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  • Writer's pictureProfiles in Catholicism

Radical Prayer

by David Hassel, S.J.

Although this book, Radical Prayer: Creating a welcome for God, ourselves, other people and His world, was written decades ago, it is in sync with the movement of the Catholic Church today. The author is a Jesuit who has given us careful and practical ways to pray and become a contemplative. He calls us to feel/think/pray in regard to the work of Christ and His Church.

In the Introduction, true to his Jesuit formation, he states the purpose of the book. {It is}…”to get behind all typical manifestations of prayer (for example, mental, affective, vocal, silent, contemplative, liturgical, mystical, and so on) in order to discover the root of prayer which stems and flowers into all these types”. A second purpose of the book is to describe the ‘feel’ prayer. This makes the uniqueness of prayer apparent.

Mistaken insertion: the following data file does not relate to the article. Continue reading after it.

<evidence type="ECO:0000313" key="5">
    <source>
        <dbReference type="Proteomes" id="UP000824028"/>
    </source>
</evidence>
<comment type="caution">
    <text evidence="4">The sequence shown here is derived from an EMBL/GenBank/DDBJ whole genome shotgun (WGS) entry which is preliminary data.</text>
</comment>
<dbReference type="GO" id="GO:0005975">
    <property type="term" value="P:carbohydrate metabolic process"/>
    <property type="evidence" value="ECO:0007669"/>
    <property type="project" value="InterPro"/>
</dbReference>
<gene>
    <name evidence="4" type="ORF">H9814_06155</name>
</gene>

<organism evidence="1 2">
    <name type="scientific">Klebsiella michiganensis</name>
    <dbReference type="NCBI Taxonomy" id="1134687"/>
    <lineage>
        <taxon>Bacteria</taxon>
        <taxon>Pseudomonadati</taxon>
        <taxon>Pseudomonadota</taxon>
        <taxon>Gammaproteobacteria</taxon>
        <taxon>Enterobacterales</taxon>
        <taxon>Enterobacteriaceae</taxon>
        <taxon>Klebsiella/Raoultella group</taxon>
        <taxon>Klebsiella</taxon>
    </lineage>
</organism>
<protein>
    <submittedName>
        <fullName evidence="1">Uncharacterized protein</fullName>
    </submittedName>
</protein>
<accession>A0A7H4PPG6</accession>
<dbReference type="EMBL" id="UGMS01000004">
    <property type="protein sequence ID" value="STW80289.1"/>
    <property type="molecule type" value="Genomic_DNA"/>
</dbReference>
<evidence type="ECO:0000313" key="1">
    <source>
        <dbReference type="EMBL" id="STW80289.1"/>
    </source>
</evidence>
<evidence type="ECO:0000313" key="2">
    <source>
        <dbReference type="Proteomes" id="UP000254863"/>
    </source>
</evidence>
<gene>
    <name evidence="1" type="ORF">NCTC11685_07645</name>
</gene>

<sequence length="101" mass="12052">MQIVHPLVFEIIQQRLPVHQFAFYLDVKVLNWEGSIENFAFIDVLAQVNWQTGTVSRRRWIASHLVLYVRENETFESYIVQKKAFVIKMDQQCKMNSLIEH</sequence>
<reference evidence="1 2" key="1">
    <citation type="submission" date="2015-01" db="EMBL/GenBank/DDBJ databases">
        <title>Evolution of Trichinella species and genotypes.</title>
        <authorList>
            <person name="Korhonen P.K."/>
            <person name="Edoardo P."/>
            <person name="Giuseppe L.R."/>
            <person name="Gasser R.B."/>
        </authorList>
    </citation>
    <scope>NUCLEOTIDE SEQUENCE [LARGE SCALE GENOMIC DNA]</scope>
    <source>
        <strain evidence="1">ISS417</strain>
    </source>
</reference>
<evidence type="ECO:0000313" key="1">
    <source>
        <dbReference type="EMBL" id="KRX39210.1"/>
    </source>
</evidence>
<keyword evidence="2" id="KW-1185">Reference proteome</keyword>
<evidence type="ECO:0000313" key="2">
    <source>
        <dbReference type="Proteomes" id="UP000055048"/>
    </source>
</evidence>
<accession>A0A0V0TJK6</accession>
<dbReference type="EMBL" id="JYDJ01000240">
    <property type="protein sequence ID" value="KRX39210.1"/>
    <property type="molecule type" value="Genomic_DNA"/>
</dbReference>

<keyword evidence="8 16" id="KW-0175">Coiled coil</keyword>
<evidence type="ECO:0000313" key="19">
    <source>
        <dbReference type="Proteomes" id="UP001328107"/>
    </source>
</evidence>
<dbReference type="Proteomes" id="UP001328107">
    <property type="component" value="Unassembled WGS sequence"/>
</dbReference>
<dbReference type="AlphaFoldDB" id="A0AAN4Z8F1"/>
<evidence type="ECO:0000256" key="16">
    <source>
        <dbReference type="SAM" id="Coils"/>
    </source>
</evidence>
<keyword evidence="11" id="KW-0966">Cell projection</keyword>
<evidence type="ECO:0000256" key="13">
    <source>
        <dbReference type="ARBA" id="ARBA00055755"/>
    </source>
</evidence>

In Chapter one Hassel describes four levels of awareness On the first level we deal with the ordinary rather superficial issues such as a cold draft in the middle of winter, such as the smell of cut grass, such as a person kneeling too close to me and such as the person who tells every detail of their vacation. On the second level (the physical vital) we experience the constant pain of a migraine, the physical joy that comes with the listening to the fifth Symphony of Beethoven, or slowly mastering one’s tennis game are ways of thinking about the second level. The third level incorporates the two levels and makes them almost rhythmic. According to the author, the fourth level “is like a great underground river which, underlying the upper three levels, quietly nourishes them sustains them in their storms and blisses. Acts as the continuity (the staying power) sometimes rapid fluctuations of irritation-pleasantry, pain-pleasure and sorry-joy”. The author then gives case studies that are worth the reading. At the fourth level we experience ‘peace’ a sense of serenity. At this fourth level, we see the process of discernment occurs which occurs consolation, desolation, elation and depression. Through all this God is never far away. The discovery of ‘the peaceful river of God’s mysterious presence’.